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Comment Re:I call PC BS (Score 1) 362

What the HELL is wrong with a factually depicted game? Telling an accurate story is very respectful of those who served.

The question is: how do we know that the story told in this Medal of Honor release is accurate and not over-sensationalized? The allure of the previous Medal of Honor releases is that it takes a historical event of the past and enables the player to enter the story with a perspective of what it might have been like. In the case of the newest title, at best they only have a small picture of what has happened in the "War on Terror". Has the military released their classified documents on war strategies and their outcomes? What about war crimes?

A title like this comes at a time where we're dealing with wikileaks divulging information about the war. Also, what effects does a title like this have on public opinion about the war? Are people going to take sides or frame their perspective on the perspective of this video game? The advantage of the previous titles was that there was no possibility of the games being used as propaganda to affect people's opinions on a present event. A title like this certainly couldn't be taking a neutral stance.

Finally, I'm not a huge proponent of censorship, but is it the best idea for soldiers in the war to be playing games on their free time where they are killing their enemy? Yes, our soldiers are responsible people, but will such a game desensitize soldiers and civilians to the severity of this war?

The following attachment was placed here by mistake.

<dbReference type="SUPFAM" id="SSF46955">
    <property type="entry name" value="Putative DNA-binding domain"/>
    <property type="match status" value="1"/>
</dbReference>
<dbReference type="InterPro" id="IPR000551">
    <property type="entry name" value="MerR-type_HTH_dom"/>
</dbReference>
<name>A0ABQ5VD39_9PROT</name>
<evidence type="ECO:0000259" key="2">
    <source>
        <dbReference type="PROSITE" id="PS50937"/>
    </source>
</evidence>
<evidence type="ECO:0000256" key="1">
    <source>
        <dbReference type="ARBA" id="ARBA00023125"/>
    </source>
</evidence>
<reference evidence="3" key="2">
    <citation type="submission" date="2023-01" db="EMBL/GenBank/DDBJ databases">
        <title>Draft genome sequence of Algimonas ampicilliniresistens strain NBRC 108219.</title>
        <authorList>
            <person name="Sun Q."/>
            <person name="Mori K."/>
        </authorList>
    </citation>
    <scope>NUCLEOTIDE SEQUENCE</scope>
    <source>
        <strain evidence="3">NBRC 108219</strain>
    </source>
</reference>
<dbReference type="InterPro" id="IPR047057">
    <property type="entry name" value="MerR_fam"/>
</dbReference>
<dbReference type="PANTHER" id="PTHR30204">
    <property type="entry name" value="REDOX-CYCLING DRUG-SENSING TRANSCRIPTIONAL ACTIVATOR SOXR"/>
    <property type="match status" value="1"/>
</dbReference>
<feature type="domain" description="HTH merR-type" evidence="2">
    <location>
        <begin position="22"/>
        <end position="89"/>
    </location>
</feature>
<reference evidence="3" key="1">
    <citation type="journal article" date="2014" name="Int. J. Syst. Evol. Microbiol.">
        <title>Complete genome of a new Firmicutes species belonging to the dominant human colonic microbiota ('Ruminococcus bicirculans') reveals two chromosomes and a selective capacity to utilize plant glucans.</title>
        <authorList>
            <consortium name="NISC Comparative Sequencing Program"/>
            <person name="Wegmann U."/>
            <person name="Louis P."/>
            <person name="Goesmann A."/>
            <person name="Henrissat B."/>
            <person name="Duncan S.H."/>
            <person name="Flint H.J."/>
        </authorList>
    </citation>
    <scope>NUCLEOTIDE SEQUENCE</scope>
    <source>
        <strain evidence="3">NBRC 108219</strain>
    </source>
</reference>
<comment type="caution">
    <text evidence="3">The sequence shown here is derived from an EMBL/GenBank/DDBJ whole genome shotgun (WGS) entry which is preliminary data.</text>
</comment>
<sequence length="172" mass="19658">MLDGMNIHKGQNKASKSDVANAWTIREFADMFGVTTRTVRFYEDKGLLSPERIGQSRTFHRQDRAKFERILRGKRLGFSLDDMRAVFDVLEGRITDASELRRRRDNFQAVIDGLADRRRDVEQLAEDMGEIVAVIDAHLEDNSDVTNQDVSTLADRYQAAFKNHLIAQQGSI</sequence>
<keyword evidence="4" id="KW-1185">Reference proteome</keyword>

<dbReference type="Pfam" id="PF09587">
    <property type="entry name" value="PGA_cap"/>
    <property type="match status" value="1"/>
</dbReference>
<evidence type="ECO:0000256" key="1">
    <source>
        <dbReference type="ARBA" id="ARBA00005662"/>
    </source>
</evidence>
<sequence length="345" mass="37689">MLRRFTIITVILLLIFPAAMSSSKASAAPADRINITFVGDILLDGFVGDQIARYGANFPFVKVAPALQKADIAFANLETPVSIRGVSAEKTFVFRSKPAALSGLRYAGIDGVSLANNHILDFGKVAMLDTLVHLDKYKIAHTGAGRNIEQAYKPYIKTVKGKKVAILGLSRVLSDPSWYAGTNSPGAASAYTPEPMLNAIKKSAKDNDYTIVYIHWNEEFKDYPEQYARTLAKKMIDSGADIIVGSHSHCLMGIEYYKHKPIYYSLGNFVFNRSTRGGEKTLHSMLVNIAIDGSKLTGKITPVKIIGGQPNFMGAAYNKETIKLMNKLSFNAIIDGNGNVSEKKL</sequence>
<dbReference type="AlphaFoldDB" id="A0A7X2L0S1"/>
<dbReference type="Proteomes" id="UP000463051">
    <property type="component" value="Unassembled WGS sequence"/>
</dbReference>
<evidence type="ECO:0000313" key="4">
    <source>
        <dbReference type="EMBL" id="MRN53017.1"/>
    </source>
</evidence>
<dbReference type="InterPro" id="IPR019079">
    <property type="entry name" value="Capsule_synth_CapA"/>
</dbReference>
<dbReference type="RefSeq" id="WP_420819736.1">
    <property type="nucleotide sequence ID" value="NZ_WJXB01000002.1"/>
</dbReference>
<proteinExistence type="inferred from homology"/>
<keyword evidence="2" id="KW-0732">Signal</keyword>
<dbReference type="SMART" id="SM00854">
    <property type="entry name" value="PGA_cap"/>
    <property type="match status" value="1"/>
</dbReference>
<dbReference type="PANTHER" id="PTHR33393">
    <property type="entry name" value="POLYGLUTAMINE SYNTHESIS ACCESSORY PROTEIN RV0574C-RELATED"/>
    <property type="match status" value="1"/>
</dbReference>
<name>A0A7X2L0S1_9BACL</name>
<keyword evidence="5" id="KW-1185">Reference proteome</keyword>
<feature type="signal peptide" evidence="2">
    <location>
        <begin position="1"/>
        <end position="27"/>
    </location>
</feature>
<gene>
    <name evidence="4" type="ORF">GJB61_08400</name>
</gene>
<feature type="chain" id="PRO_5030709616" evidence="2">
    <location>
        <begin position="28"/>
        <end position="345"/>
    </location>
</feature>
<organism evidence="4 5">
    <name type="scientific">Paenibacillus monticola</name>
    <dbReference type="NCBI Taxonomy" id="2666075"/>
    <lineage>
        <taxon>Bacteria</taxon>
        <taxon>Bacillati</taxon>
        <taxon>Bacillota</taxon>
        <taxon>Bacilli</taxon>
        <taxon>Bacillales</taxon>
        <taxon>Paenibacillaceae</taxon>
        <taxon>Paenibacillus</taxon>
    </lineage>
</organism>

Comment It's not as dramatic as you think. (Score 1) 393

I worked for an IT organization that supported the IT functions of many energy suppliers in deregulated markets. While some people might complain about these programs, they are typically opt-in programs, and if you're a savvy energy customer, you will understand how these programs can save you money in the long run. While many people might be concerned that the utility will turn off their electricity, in reality, it is much more likely that the utility will just turn up your thermostat a couple of degrees. Chances are, they will probably first target the thermostats of the households whose thermostat readings deviate from some average temperature. Many people would not find a degree or two warmer as big of a problem, if they understand that they will be saving a lot of money on their bill. The idea is to reduce the on-peak demand on the utility's infrastructure, to prevent brown-outs or power failures.

That being said, the customer deserves to know on their bill when the utility has adjusted their thermostats. The customer should be able to review their usage each month and make decisions either to change their usage habits, or change their pricing plan to better meet their needs. Time of usage interval billing is a good strategy to save a customer money -- but only if they are willing to take the time to understand their usage patterns and it allows suppliers to avoid purchasing/generating more electricity than their territory needs. In a given month, an energy supplier has to supply as much electricity as the highest demand at a given time. This is an oversimplification, but it basically means that the supplier could end up generating energy that nobody needs. Since they generally can't store the energy somewhere, it will go to waste.